So how did Doherty, who never played beach volleyball in his life, start the transformation from a flame-throwing pitcher to stymieing his opponents in the sand?

“When I was living with a friend of mine [Steve Johnson] down in South Carolina, we just happened to find a beach volleyball court and I fell in love with the sport,” he said. “I played it as much as I possibly could. It was a new great competitive outlet for me. I decided that I wanted to play this every day as long as I can.”

Initially, Doherty struggled mightily, serving as easy fodder for all comers. Playing with Johnson on the beach, the two former baseball players were out of their league even against low-level amateurs on the sand.

"We were terrible," Johnson said to Scott Stump in 2013. "Here we have a former D-I athlete and a former pro athlete, and we're getting embarrassed by the worst players on the beach."

Not one to be deterred by his early failures with the sport, Doherty was bit by the volleyball bug. In 2009 with only $5,000 to his name, he packed up his car and headed out to California with aspirations of making the professional tour. He made ends meet by delivering pizzas on a bicycle, managing the little money he had similarly to when he played in the minor leagues, making a dollar stretch in a variety of ways.

“I was very good at being poor from years of practice,” he said. “I didn’t have any money, but I knew that if I was going to play beach volleyball, I wasn’t going to do it for the money; I was going to do it because it is a great life. It’s something that would keep me engaged and passionate.”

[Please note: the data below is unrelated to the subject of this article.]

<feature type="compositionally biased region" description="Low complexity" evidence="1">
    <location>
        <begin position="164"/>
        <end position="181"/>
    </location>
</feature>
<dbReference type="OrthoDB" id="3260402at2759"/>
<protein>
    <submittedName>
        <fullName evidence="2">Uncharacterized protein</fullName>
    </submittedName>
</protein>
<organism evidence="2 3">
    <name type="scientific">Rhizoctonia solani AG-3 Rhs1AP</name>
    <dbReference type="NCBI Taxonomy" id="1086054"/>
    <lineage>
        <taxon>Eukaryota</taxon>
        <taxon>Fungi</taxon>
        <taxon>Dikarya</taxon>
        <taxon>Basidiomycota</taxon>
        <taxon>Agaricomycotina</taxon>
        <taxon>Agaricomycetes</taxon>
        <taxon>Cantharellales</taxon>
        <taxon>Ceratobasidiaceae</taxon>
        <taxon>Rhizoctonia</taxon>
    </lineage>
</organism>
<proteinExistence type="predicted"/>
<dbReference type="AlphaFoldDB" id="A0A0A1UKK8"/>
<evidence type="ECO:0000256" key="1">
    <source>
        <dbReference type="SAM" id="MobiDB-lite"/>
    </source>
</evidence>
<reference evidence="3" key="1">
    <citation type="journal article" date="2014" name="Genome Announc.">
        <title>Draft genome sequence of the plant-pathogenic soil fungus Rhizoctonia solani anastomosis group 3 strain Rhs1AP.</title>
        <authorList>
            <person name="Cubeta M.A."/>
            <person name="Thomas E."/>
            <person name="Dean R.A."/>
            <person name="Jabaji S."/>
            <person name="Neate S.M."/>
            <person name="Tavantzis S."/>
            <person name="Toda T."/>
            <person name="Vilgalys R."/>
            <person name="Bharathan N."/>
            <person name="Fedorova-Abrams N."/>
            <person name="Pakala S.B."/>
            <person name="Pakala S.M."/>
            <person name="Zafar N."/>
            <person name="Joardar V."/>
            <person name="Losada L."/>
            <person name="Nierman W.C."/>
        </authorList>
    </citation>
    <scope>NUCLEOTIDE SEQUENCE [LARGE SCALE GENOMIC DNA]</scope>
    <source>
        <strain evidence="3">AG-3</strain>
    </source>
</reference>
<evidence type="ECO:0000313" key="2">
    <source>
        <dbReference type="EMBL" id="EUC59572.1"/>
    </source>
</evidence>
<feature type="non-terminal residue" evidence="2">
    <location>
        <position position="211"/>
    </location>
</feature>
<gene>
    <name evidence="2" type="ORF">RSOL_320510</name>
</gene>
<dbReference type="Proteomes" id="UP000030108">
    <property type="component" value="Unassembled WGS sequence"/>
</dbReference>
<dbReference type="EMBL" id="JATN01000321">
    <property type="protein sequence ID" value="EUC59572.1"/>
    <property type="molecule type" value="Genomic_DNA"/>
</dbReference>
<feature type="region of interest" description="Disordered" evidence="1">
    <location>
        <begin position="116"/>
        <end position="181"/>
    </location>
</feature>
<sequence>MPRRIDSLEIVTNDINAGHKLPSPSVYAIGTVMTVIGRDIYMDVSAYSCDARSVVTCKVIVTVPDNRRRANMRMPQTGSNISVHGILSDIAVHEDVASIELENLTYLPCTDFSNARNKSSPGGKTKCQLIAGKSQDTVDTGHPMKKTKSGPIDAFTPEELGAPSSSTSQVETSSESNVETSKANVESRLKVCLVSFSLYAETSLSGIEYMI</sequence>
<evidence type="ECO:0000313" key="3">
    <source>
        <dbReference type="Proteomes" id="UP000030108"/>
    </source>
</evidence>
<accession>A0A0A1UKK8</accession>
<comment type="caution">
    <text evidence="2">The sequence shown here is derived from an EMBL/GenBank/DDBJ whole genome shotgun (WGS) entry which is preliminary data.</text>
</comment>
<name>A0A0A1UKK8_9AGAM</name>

With a work ethic born out of enduring the daily grind of a baseball season, Doherty hit the beach daily early in the morning to build his skill set. Once in awhile, he would get invited to play in high level games while working out at the beach because players didn’t show up. Despite his height (which earned him the nickname “Avatar”) being a tremendous asset in volleyball at the net, the many finesse areas of his game were lacking and easily exposed.
“It was definitely all of the skill aspects [that were hard to learn],” Doherty said. “Being seven feet tall, the height was easy — hitting, blocking, the serving. The things that were difficult were passing the ball, controlling sets, things like that. Those are the things that I have to work on much more than the others. Thankfully, I’ve had a lot of people willing to help me out and give me good advice, tips, and tricks. After a lot of practice reps, I’m able to say that I can now compete with most of the guys on those skill aspects. I’m not going to be the best ball control guy on the beach, but I’ve gotten much better and I still think I can improve in those areas.”
Two players who were instrumental in helping Doherty advance quickly in the sport were Olympic Gold Medalist Todd Rogers, and tour veteran Casey Patterson. Patterson took Doherty under his wing in 2012, and together they made the volleyball world take notice when the pair upset Rogers and Phil Dalhausser in the finals of the National Volleyball League tournament in Baltimore.

Rogers shortly parted ways with Dalhausser and picked up Doherty as his partner for the 2013 season. Rogers, whom Doherty compared to Cal Ripken Jr. with his skill, knowledge, and longevity, mentored him with the hopes of tuning up his game the same way he did with his former Olympic partner Dalhausser.